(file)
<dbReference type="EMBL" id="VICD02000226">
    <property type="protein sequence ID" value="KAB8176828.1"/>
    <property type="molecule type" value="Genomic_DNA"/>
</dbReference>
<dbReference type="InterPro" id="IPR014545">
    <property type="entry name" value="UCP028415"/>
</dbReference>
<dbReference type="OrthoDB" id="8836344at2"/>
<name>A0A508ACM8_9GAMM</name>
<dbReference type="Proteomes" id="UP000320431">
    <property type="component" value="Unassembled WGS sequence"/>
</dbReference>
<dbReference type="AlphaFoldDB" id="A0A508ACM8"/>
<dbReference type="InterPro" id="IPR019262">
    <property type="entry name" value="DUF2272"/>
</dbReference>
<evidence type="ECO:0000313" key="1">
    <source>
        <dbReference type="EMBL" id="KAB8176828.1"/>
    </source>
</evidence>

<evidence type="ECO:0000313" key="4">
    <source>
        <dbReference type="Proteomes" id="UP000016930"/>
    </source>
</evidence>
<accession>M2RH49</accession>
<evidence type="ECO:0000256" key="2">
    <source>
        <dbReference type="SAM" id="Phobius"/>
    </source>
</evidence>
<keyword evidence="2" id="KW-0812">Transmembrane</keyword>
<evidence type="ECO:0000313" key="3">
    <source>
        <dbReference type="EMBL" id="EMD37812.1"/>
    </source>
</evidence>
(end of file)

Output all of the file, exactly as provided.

<dbReference type="EMBL" id="VICD02000226">
    <property type="protein sequence ID" value="KAB8176828.1"/>
    <property type="molecule type" value="Genomic_DNA"/>
</dbReference>
<dbReference type="InterPro" id="IPR014545">
    <property type="entry name" value="UCP028415"/>
</dbReference>
<dbReference type="OrthoDB" id="8836344at2"/>
<name>A0A508ACM8_9GAMM</name>
<dbReference type="Proteomes" id="UP000320431">
    <property type="component" value="Unassembled WGS sequence"/>
</dbReference>
<dbReference type="AlphaFoldDB" id="A0A508ACM8"/>
<dbReference type="InterPro" id="IPR019262">
    <property type="entry name" value="DUF2272"/>
</dbReference>
<evidence type="ECO:0000313" key="1">
    <source>
        <dbReference type="EMBL" id="KAB8176828.1"/>
    </source>
</evidence>

<evidence type="ECO:0000313" key="4">
    <source>
        <dbReference type="Proteomes" id="UP000016930"/>
    </source>
</evidence>
<accession>M2RH49</accession>
<evidence type="ECO:0000256" key="2">
    <source>
        <dbReference type="SAM" id="Phobius"/>
    </source>
</evidence>
<keyword evidence="2" id="KW-0812">Transmembrane</keyword>
<evidence type="ECO:0000313" key="3">
    <source>
        <dbReference type="EMBL" id="EMD37812.1"/>
    </source>
</evidence>